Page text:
Best Buy on Thursday reported first quarter domestic sales rose 6.3% to $8.41 billion, driven by comparable sales growth of 7.1% but partially offset by the loss of revenue from 17 large-format and 193 Best Buy Mobile store closures over the past year. Same-store sales grew across most categories, but especially in mobile phones, appliances, computing, tablets and smart home, according to a company press release.
Domestic online comparable sales rose 12% to $1.14 billion after rising 22.5% a year ago, thanks mostly to higher average order values and higher conversion rates. As a percentage of total domestic revenue, online revenue expanded 70 basis points to 13.6%, versus 12.9% last year, the company said.
The company's domestic gross profit rate was 23.3% versus 23.6% last year, and the decrease of some 30 basis points was driven primarily by rate pressure in mobile phones plus a prior-year legal settlement proceeds of $8 million or 10 basis points in the services category. Those were partially offset by gross profit optimization initiatives and the benefit of a $5 million legal settlement in the current year, the company said.
Best Buy is on firm footing these days despite Amazon's incursion into its electronics space, and the retailer could be benefiting as Sears continues to cede share in appliances. The company's top-line strength is also benefiting from healthy consumer confidence, CEO Hubert Joly said in a statement, as well as from "product innovation in multiple areas of technology, and our unique value proposition resonating with customers."
The importance of Best Buy's in-home services, which include product installations and computer services, can't be under-estimated, according to GlobalData Retail Managing Director Neil Saunders. "This approach is one of the reasons Best Buy has remained relevant and is firmly on the consumer radar for all sorts of technology purchases," he said in a statement. "Indeed, the 6.3% uplift in domestic sales means that Best Buy continues to grow its market share, even in a highly competitive marketplace."
The retailer's e-commerce continues to grow, with online growth in the quarter of around 14%. That's smaller than previous rates of growth, but that might not be a bad sign, as it was complemented by a 7% increase in comp store sales, according to Moody's Investors Service Lead Retail Analyst Charlie O'Shea.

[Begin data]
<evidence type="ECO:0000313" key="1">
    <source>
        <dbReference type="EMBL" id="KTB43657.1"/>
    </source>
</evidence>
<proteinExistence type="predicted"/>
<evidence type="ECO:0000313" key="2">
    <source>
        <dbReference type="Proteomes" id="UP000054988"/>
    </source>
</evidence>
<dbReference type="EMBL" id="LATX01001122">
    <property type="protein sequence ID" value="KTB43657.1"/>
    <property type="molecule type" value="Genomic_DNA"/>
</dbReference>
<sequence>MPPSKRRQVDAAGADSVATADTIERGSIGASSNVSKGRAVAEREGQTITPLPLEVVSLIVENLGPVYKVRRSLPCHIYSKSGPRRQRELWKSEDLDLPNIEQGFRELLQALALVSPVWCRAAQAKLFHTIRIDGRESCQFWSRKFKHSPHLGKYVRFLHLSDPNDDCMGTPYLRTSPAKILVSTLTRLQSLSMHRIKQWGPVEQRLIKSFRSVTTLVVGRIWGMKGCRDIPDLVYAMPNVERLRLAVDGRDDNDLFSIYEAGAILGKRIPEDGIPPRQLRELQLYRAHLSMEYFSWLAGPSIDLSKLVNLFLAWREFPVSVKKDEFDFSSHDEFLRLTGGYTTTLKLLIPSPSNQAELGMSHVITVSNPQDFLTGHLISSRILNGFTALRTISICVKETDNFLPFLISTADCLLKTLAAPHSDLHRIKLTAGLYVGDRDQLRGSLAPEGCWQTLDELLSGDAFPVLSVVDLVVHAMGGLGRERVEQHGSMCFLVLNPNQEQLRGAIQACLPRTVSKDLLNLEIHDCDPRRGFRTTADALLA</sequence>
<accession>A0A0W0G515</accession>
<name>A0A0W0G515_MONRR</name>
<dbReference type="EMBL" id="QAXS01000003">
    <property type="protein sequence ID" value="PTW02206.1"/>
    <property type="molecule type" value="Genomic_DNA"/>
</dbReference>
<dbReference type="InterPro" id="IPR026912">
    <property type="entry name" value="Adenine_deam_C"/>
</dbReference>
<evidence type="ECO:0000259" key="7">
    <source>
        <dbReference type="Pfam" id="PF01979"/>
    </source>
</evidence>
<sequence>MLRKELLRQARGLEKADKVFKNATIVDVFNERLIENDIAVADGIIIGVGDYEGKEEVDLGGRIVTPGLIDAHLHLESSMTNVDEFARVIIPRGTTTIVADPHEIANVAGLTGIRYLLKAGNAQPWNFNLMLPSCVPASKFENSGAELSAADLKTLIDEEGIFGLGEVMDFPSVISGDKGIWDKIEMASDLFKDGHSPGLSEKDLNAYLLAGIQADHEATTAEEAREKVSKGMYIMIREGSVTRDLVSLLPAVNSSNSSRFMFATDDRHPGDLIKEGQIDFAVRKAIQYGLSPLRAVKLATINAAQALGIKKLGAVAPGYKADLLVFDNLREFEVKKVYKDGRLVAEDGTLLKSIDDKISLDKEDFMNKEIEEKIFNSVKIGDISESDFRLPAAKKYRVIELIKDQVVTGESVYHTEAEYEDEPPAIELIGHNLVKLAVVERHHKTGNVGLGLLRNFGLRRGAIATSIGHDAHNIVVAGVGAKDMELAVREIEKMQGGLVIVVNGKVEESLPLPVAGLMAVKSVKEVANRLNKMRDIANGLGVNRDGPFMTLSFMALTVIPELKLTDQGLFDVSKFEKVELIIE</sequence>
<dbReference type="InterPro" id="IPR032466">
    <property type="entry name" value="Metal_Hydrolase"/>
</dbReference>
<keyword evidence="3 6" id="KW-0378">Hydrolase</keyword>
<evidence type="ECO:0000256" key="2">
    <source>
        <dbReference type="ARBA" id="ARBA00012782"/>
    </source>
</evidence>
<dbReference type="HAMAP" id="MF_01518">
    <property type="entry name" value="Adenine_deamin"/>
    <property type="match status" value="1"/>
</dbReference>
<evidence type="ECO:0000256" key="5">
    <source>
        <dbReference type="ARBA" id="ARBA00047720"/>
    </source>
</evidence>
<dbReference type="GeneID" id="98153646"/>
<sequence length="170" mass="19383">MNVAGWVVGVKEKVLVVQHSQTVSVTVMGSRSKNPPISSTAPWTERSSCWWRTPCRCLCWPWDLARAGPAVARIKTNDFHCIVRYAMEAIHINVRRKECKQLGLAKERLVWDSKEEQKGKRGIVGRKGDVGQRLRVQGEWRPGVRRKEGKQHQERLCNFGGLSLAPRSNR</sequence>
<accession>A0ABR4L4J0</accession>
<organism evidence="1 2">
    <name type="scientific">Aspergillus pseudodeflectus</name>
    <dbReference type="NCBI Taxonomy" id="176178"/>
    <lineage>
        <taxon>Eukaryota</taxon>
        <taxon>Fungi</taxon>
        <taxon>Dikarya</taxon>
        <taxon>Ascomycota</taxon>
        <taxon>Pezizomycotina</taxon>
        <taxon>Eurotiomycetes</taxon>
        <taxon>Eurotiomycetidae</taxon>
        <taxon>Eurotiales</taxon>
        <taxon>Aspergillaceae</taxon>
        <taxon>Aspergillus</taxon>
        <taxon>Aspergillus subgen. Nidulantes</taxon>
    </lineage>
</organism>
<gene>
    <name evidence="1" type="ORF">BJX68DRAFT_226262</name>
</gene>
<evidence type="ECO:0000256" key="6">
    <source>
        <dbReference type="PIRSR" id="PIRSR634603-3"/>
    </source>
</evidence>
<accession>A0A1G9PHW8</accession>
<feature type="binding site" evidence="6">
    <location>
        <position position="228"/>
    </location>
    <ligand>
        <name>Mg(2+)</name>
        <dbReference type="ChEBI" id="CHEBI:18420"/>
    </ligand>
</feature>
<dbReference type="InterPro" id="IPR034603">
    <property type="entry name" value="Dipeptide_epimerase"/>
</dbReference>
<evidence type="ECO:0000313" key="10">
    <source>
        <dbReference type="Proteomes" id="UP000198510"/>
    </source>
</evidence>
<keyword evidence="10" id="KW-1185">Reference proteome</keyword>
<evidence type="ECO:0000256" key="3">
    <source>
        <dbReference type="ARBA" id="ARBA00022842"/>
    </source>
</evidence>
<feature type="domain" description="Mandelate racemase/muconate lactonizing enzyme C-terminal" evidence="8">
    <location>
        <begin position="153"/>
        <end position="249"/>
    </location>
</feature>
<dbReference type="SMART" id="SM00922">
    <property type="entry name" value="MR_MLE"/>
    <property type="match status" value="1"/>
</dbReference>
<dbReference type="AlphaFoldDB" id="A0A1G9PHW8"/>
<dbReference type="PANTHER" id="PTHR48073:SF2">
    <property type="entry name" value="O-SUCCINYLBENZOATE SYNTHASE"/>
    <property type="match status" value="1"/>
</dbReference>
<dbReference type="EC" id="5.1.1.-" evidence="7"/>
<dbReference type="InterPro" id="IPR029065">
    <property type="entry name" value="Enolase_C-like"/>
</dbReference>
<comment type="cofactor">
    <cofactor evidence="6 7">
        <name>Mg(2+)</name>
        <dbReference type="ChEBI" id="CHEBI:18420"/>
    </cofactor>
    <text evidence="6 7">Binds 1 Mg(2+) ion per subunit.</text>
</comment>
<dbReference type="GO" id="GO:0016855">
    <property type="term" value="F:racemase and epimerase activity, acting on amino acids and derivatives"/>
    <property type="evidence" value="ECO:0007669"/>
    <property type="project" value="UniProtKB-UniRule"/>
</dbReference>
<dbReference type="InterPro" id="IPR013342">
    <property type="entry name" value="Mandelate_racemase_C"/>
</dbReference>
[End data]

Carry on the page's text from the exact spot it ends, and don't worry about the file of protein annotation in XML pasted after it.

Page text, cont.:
"Best Buy posted another outstanding quarter, with sales results further evidencing its substantial progress towards multi-channel retail as the balance between comp store and online sales growth is very favorable," O'Shea said in comments emailed to Retail Dive, noting that revenue growth of some $500 million, despite the closure of mobile stores "is an indication that shoppers still enjoy the in-store experience. And the solid performance of appliances, which is not an online category, contributed to this in-store 'shift' as well."
But there are caveats, warned Saunders. One is that a few factors lifting this quarter's numbers, including tax cuts and last year's more muted results, are temporary boosts. Meanwhile, gas prices are rising and will challenge consumers. "Given these forward dynamics, we believe that Best Buy will need to continue evolving and adapting and must find new ways to serve the customer and drive sales," he said in an emailed statement. "From what we have heard so far, we are not disappointed."
Ongoing efficiency efforts plus consumer-facing initiatives bode well for Best Buy's ongoing relevance to the customer, he noted, calling the company's new Total Tech subscription, which boasts unlimited Geek Squad support and services for $199 annually, a smart move.